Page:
Politics over health?


PML(N) Quaid Mian Nawaz Sharif has understandably refused to go abroad for treatment after the Government gave him conditional permission requiring him to sign surety bonds of billions of rupees and a firm date for his return back to the country. Reacting to the apparently strange decision of the federal cabinet, PML(N) leader Ata Tarar said they have already submitted surety bond to the court and will not provide any further bonds.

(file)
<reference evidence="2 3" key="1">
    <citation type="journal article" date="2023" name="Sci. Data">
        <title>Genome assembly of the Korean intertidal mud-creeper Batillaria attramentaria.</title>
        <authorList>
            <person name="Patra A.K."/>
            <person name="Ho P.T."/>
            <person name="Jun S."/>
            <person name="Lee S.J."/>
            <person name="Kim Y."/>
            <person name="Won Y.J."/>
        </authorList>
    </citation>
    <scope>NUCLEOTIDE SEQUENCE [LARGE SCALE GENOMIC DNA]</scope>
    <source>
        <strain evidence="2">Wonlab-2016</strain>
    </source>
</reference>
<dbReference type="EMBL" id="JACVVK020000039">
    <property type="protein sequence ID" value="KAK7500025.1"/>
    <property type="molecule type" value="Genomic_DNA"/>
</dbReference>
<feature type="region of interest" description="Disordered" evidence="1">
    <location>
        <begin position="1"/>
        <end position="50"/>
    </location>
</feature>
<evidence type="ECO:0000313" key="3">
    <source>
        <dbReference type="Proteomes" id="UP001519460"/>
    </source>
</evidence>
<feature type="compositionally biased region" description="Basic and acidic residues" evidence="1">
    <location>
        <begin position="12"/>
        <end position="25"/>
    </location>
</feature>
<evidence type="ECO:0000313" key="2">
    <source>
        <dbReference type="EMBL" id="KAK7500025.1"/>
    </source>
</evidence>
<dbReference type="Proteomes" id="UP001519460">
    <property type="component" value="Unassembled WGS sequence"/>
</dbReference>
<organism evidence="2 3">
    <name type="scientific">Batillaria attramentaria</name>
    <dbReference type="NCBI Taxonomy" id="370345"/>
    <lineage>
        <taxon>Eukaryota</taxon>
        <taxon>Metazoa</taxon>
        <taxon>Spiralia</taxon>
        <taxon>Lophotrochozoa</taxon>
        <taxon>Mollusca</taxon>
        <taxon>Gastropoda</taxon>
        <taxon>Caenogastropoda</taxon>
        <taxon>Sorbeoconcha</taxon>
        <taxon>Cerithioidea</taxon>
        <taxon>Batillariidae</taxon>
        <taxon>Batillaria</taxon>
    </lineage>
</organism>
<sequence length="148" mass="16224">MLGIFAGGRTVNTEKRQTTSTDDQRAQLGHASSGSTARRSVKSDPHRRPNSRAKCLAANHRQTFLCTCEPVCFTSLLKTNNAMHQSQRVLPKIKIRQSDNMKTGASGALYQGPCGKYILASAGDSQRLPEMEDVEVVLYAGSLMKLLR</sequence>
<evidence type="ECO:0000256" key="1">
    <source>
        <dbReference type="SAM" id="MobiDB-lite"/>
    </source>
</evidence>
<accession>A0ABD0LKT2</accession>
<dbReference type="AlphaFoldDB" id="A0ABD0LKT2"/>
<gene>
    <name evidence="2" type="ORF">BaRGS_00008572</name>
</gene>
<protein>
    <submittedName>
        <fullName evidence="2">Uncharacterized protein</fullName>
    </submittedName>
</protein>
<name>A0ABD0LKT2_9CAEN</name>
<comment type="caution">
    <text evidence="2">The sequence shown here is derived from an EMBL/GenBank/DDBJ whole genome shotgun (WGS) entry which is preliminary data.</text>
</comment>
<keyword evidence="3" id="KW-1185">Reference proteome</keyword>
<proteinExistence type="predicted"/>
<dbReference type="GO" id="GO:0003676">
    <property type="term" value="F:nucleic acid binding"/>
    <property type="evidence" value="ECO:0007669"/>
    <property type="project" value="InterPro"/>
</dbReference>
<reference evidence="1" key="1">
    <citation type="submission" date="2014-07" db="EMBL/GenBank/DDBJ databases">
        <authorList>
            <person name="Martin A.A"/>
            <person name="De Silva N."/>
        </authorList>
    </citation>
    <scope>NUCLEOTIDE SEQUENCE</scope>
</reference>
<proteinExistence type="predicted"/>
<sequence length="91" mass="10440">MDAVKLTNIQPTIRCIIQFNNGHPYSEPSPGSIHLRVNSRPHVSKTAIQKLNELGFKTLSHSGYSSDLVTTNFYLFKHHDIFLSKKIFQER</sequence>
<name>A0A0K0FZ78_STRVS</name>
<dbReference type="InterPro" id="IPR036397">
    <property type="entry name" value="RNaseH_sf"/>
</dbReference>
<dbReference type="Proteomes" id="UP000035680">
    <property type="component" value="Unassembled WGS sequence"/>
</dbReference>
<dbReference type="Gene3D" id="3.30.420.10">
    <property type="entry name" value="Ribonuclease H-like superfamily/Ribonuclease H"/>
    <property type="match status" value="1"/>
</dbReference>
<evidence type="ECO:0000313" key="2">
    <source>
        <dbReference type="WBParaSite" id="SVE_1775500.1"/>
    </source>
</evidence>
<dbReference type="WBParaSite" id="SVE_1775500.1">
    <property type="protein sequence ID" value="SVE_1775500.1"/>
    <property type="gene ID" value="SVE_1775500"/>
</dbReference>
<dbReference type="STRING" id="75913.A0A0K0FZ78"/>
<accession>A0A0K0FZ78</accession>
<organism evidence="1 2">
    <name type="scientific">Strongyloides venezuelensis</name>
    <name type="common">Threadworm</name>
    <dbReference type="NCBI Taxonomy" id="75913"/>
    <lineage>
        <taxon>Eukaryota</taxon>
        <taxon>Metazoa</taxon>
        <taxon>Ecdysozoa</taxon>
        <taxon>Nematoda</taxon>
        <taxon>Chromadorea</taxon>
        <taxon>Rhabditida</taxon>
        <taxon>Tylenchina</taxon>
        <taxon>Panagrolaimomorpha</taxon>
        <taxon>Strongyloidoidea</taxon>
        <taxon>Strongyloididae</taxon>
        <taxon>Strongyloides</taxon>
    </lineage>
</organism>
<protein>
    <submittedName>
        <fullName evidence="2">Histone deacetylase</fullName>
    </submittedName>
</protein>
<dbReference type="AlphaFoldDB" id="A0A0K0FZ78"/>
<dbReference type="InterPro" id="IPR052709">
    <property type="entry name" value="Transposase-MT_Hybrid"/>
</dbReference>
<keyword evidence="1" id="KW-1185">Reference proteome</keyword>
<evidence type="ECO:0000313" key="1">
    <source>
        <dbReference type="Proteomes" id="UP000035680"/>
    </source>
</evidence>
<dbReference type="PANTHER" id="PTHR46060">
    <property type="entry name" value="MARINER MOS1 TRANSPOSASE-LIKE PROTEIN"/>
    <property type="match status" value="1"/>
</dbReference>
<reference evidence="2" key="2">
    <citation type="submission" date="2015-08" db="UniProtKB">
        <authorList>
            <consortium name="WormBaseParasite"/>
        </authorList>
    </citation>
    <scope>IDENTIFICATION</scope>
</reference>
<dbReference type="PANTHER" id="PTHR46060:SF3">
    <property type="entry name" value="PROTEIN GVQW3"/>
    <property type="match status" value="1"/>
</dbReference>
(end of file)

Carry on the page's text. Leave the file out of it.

It was acknowledged by almost all circles that health of the former Prime Minister, who is undergoing jail term in an accountability case, was critical and that he ought to be given permission to get treatment of his choice when all efforts by local teams of doctors to cure his complicated disease are not bearing any fruit. Apart from sympathisers of MNS, it was also agreed by the government leaders that there should be no politics over health and leaders with deep insight like Ch. Shujaat Hussain have been urging the authorities to use their discretion to allow Nawaz to go abroad for treatment. It, however, seemed that politics is prevailing over humanitarian considerations and this becomes evident from the Pressler Amendment type discriminatory condition attached to the permission. Legal experts too are expressing surprise over the decision terming it unjustified as his sentence already stands suspended by the court of law and he has also deposited necessary surety bonds to secure his bail. There is, therefore, absolutely no justification to demand fresh surety bonds of billions of rupees, which is being seen by the aggrieved party as humiliating and a sort of no to treatment abroad despite a court verdict. It was in view of the urgency of the situation that both Lahore High Court and Islamabad High Court acted swiftly to grant the bail so that any harm to his health could be prevented but the Government took too much time in deciding the issue of removal of his name from the ECL (despite precedents of removal of names within hours) and even then the permission comes with stringent conditions. Why to ask for fresh surety bonds when the court has the power to order confiscation of properties if the accused absconds? The demand that MNS give a firm date of return is also devoid of logic as how can one determine in advance what time the medical process would take. We hope that the Government would review its decision that has sent wrong signals all around.

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